Amaryllis bulbs and paperwhite narcissi will bring cheer on the darkest days of winter. They can usually be found at supermarkets and discount stores during the holiday season for less than ten dollars.

Scented candles from discount stores and thrift shops.

Silk scarves from thrift and consignment shops.

Check out http://www.pocketmeadowfarm.com/ for reasonably priced yarn and deliciously scented artisan soaps.

The vanilla soap from http://www.bubblycauldron.blogspot.com/ is a a real treat. I should know. My daughter makes it.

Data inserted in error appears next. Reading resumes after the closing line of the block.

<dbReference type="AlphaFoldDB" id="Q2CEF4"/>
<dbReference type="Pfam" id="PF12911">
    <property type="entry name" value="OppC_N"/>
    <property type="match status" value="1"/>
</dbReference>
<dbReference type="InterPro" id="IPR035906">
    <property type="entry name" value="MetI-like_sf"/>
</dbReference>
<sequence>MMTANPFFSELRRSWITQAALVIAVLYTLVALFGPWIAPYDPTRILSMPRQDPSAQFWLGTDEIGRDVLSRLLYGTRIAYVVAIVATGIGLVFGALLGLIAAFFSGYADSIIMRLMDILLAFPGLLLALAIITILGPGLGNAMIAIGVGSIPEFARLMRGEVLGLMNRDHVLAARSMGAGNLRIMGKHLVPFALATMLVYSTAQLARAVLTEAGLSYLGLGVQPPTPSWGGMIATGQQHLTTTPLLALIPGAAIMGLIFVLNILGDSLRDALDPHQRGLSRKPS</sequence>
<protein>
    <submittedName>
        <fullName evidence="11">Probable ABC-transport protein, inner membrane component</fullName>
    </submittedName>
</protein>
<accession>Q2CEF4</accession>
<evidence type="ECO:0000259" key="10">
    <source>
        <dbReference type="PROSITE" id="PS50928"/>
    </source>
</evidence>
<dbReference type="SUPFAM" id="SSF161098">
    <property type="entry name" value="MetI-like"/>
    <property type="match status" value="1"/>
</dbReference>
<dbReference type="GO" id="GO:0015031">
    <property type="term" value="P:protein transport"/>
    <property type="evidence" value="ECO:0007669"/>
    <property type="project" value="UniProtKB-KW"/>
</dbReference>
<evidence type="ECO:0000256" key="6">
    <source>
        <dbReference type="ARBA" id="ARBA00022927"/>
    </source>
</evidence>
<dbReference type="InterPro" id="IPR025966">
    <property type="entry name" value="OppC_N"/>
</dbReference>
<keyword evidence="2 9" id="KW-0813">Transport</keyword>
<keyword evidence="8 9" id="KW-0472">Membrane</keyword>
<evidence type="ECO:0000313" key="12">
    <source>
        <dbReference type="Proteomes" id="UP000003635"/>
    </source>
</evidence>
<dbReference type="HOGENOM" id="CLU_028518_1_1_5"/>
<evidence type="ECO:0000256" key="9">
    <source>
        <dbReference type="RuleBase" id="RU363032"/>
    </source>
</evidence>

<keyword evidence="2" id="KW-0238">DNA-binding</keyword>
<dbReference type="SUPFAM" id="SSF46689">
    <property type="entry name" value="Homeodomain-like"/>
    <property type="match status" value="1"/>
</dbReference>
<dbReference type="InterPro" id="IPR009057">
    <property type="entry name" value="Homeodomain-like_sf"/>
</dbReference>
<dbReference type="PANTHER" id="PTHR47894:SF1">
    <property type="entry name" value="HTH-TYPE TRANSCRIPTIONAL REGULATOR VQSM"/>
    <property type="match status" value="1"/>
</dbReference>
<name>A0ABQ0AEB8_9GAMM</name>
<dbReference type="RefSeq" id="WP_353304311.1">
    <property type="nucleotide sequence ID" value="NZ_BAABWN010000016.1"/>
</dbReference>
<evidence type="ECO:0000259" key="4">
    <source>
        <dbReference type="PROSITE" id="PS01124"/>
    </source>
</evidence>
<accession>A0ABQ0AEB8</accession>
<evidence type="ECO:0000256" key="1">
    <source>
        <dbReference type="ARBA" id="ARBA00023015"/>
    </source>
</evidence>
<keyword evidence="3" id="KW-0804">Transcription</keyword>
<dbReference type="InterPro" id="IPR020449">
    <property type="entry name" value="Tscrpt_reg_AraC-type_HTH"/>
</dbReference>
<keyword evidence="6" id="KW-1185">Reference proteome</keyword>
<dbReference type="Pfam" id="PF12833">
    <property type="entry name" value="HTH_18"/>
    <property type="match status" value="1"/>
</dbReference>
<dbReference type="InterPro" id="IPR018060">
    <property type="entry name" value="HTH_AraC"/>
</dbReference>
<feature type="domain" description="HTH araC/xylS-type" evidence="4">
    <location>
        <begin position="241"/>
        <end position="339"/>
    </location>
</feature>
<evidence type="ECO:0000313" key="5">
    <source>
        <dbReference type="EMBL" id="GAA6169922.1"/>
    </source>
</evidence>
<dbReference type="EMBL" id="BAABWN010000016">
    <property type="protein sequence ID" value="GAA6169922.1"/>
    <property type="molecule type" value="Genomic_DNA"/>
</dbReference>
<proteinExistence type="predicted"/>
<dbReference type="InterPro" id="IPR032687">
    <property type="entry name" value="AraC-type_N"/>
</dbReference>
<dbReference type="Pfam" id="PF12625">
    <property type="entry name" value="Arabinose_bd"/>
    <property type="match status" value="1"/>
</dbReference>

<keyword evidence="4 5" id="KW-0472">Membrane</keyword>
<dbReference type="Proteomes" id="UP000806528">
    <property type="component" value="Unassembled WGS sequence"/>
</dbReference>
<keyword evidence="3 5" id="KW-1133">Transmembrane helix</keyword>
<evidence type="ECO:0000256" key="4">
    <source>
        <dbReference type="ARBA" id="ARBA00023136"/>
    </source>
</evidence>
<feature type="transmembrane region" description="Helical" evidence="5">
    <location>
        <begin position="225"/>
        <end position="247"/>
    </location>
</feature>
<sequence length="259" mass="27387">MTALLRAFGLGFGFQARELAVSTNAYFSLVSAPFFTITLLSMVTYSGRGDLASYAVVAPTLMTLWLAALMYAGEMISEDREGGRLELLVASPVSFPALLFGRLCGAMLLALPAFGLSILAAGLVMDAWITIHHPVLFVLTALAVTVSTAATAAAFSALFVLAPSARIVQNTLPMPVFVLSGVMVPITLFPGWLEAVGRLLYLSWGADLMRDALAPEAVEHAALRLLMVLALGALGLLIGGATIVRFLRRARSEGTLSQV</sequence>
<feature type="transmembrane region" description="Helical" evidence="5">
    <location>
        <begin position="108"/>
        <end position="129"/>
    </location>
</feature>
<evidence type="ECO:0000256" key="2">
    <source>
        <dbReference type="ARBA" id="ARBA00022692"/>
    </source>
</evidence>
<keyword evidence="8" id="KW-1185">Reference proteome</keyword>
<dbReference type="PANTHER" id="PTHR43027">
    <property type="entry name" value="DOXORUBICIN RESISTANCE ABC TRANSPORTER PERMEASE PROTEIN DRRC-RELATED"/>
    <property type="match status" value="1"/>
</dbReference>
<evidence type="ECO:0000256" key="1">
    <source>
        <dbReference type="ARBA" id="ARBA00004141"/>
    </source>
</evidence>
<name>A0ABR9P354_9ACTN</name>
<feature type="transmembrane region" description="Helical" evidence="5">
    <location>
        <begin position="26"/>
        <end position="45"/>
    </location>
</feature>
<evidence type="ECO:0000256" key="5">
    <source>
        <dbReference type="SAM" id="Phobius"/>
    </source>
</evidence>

Start your best beloved’s day day right with a cup of Mirembe Kawamera coffee available at http://www.thanksgiving/ coffee.com

Mirembe Kawamera coffee is “A sweet, nutty coffee from Uganda with notes of pecan and nutmeg, grown by an amazing and unique cooperative.
The Story
Mirembe Kawomera (mir´em bay cow o mare´a) means “delicious peace” in the Ugandan language Luganda. It is the name of a Ugandan cooperative of Jewish, Muslim, and Christian coffee farmers.
Grown high on the slopes of Mt. Elgon, a dormant volcano in eastern Uganda, Mirembe Kawomera Coffee is produced in small batches by the family farmers of the Peace Kawomera Cooperative.
$1 from the sale of every package donated to the Peace Kawomera Cooperative to support their community-based projects.”


The ls The Collaborator of Bethlehem and A Grave in Gaza, by Matt Beynon-Rees are available at http://www.amazon.com/